Plan International (PI) Cambodia organised a three-day training session on its gender transformative programme for nearly 20 partner organisations. The training aimed to improve gender equality by raising awareness among up to 2.5 million adolescent girls and young women.

PI deputy country director Yi Kimthan told The Post on May 14 that each of the participants at the May 9-11 training in Phnom Penh learned about the key intervention activities of PI-funded projects that are working to improve gender equality. The programme will end in 2026.

“According to our strategic plan, we want to reach 2.5 million adolescent girls and young women in the country so that they are aware of their rights when it comes to decision making,” he said.

The training aimed to help partner organisations, especially those working with adolescent girls and young women, to strengthen gender equality by contributing to change in their target areas or communities.

Kimthan expected that following the training, the participants would have a better understanding about the programme.

The PI’s five-year programme – 4th Country Strategy (CS4), for the period from July 1, 2021, to June 20, 2026 – was designed to empower adolescent girls and young women in Cambodia. The CS4 helps to support the diversity of adolescent girls and young women, gives them a voice and supports them in gaining the knowledge, skills and confidence they need to realise their rights and reach their full potential, according to the organisation.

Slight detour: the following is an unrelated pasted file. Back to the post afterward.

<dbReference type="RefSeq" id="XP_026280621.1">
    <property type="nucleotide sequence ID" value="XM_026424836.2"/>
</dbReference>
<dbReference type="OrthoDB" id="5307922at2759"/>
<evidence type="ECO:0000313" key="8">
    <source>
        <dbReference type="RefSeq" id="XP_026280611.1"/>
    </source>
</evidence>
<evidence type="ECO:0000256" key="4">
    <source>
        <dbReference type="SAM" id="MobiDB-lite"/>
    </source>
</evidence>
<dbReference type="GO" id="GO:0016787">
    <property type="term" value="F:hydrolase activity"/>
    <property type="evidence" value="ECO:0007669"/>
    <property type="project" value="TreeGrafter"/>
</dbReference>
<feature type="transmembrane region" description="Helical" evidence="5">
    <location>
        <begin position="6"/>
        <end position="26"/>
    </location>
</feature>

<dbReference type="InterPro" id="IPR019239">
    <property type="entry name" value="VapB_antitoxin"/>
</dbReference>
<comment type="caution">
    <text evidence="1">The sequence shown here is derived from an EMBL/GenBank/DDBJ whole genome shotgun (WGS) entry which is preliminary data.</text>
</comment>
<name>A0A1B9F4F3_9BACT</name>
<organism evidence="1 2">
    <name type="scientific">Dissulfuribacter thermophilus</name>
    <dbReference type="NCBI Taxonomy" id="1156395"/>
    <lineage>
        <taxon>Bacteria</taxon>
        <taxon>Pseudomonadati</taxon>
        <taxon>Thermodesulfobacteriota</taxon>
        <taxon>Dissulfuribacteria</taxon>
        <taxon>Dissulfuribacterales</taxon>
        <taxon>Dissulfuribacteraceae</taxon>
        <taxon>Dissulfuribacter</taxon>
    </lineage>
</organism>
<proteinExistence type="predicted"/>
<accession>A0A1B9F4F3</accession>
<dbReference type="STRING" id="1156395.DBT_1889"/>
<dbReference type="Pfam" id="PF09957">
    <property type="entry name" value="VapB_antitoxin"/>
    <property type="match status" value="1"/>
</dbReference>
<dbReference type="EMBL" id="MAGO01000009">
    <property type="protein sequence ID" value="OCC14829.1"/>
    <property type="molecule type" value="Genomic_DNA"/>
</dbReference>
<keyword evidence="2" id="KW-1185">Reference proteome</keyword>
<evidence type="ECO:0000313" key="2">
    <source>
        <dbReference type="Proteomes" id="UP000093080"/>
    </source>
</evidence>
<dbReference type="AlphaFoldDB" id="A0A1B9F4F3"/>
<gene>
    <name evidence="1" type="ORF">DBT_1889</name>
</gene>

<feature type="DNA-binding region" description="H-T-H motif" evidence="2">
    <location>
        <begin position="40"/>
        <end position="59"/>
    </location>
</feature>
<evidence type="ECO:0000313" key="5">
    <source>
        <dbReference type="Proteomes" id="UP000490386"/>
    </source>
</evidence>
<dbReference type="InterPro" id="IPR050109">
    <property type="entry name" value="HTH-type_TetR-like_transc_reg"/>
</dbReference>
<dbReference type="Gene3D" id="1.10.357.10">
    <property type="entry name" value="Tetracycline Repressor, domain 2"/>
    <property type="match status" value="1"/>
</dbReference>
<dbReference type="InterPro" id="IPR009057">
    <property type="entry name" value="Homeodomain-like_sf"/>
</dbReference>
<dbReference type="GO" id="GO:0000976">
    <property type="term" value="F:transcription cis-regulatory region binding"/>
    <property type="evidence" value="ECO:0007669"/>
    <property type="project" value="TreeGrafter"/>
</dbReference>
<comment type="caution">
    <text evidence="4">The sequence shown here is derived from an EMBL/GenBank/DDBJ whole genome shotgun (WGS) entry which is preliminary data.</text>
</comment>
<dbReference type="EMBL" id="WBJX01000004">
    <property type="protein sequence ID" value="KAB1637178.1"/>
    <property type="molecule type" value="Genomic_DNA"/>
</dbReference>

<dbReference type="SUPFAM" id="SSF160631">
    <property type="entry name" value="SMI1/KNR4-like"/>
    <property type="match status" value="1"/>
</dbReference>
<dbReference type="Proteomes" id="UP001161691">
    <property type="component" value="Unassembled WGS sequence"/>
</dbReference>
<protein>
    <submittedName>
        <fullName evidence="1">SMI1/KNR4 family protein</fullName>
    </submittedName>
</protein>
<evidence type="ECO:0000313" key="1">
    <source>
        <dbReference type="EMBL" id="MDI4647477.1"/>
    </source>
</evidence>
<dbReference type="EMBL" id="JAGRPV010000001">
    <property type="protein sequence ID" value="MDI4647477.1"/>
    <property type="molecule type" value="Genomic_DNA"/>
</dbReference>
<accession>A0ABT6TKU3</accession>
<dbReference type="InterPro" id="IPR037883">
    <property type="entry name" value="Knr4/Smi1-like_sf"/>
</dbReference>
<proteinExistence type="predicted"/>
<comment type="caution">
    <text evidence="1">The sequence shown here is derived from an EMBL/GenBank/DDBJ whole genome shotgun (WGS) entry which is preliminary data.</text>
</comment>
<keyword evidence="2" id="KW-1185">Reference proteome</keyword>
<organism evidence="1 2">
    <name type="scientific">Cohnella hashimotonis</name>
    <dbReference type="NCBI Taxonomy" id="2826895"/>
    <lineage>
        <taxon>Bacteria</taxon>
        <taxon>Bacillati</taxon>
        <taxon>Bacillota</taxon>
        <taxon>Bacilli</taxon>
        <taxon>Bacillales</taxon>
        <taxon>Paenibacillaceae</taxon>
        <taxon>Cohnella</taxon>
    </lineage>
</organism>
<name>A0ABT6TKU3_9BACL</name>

Prak Monirath, president of the Khmer Youth Association (KYA), said the workshop was very important for her and several other organisations that are working to support girls and young women.

The workshop aimed to examine shortcomings and factors that need to be addressed, in order to enhance the participation of young women.

“We examined the gaps and angles that we had not considered, in terms of strengthening women’s participation, as well as the empowerment of women. We had also discussed some of the obstacles that hinder women’s participation in Cambodian society,” she said.

According to Monirath, barriers to women’s participation may include social stereotypes, traditional practices that cause adolescent girls and young women to drop out of school and limited opportunities for personal development. These gender stereotypes are not limited to increasing school dropout rates, but also see many young women marry at a young age.

Every year, PI Cambodia implements projects that benefit more than 200,000 children and reach nearly 80,000 households in almost 600 communities across the Kingdom. The organisation has been working in Cambodia since 2002.